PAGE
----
2019 Fall Conference
Hagley Library, 298 Buck Road, Wilmington, DE
The 2019 fall conference will convene an international group of scholars concerned with the power of pictures in the world of commerce. As pictures became a central feature of the advertising message in the second half of the nineteenth century, they migrated from the pages of newspapers and magazines, and the posters on the sides of buildings, to such technologies as electrical spectaculars, film, and later, television. At the heart of this diffusion was an effort to make the pictorial sales message migrate not only across media but also into the minds of consumers.
Conference panels will take place throughout the day on Friday, November 8 in the Soda House.
This conference is part of a two-year initiative on commercial pictures and the art of visual persuasion organized by Jennifer Greenhill (Associate Professor of Art History, USC), Vanessa Schwartz (Professor of Art History and History and Director of the Visual Studies Research Institute, USC), and Alex Taylor (Assistant Professor and Academic Curator, University of Pittsburgh). Roger Horowitz, Director of Hagley’s Center for the History of Business, Technology, and Society, will join the program committee of this conference. This initiative includes the Hagley conference in November 2019; a team-taught interdisciplinary graduate seminar at the University of Southern California, Spring 2020; a second conference at the Huntington Library, Art Collections, and Botanical Gardens in San Marino, California, in September 2020; and a volume of essays.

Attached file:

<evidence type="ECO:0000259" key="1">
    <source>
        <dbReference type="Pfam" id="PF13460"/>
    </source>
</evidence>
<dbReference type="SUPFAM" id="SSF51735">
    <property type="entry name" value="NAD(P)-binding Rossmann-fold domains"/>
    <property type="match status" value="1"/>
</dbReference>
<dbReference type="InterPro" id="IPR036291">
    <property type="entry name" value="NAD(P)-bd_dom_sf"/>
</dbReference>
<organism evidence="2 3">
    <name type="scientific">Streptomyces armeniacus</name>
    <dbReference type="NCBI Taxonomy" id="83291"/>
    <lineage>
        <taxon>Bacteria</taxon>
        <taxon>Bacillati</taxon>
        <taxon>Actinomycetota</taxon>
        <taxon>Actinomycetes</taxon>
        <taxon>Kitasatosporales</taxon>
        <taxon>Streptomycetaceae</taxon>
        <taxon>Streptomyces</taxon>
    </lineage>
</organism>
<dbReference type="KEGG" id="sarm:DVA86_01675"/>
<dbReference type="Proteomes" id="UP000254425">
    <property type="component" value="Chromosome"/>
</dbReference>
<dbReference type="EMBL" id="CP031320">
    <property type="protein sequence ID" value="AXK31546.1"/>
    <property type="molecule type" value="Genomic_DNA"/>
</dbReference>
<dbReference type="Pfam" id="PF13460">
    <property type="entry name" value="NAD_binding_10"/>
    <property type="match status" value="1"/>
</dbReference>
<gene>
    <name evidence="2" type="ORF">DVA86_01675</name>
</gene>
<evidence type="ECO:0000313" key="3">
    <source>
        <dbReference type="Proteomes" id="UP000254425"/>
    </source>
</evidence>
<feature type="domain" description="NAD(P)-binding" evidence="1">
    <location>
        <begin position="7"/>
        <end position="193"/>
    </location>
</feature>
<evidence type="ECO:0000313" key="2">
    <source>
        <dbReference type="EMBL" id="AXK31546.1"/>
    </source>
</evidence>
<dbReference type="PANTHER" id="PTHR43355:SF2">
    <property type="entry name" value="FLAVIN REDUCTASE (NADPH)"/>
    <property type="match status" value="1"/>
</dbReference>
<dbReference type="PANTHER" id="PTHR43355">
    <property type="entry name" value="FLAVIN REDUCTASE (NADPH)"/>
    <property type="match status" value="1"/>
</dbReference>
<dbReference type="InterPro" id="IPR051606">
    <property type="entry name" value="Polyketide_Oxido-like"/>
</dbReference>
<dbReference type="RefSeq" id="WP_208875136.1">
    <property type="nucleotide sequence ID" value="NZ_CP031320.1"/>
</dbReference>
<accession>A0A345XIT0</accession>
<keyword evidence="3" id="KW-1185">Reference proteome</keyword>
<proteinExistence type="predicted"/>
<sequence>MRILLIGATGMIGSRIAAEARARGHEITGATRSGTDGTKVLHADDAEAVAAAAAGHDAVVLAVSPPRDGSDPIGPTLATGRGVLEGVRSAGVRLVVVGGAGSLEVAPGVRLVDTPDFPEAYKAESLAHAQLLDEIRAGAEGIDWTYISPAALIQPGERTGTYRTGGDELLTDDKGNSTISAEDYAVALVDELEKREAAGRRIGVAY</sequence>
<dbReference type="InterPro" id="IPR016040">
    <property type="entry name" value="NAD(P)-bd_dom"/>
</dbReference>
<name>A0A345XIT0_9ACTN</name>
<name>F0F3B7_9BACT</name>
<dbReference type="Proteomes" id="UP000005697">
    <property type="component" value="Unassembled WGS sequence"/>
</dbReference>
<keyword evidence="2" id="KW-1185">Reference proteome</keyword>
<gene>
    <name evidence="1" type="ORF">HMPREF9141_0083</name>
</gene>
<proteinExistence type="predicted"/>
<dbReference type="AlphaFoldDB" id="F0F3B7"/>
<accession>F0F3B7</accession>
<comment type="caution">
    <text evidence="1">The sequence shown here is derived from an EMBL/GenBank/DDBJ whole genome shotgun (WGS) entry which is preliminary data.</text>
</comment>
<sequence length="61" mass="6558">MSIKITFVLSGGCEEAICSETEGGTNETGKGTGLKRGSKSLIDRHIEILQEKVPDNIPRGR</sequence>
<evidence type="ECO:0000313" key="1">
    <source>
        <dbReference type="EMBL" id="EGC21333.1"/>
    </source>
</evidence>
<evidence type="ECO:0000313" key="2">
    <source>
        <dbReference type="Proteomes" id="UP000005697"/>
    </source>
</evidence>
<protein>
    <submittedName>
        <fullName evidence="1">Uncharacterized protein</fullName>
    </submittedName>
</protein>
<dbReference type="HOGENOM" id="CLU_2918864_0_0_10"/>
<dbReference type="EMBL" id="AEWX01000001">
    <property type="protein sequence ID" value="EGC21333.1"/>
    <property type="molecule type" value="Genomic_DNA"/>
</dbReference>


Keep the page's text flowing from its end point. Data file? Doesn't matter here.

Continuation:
For a listing of past Hagley conferences, click here.
Banner image: Ladies Home Journal (1921), Hagley Digital Archives.
Call for Proposals
Due June 1, 2019
This conference will convene an international group of scholars concerned with the power of pictures in the world of commerce. As pictures became a central feature of the advertising message in the second half of the nineteenth century, they migrated from the pages of newspapers and magazines, and the posters on the sides of buildings, to such technologies as electrical spectaculars, film, and later, television. At the heart of this diffusion was an effort to make the pictorial sales message migrate not only across media but also into the minds of consumers.
We invite papers exploring the relationship between the material frameworks of picture-based selling and the immaterial, subjective fictions they were designed to activate. Papers should be historically grounded and offer fresh, previously unpublished research. We are primarily interested in research exploring the visual operations and social effects of picture-based advertising (broadly conceived) in and between the U.S. and Europe since the 19th century, as well as essays that place historical practice into relation with contemporary techniques. We hope to include the perspectives of art historians, business historians, illustrators and graphic designers, marketing and consumer researchers, behavioral psychologists, and scholars in American studies, literature, communication and media studies.
Because a key focus of our work is to foster close looking at commercial pictures, one specific objective will be to connect scholars with Hagley collection materials that exceed three million images, including photographs, prints, advertisements, film, and video. In so doing, we hope to identify new avenues for research that get beyond the usual questions regarding the traditional boundaries between high and low, art and commercial visual culture.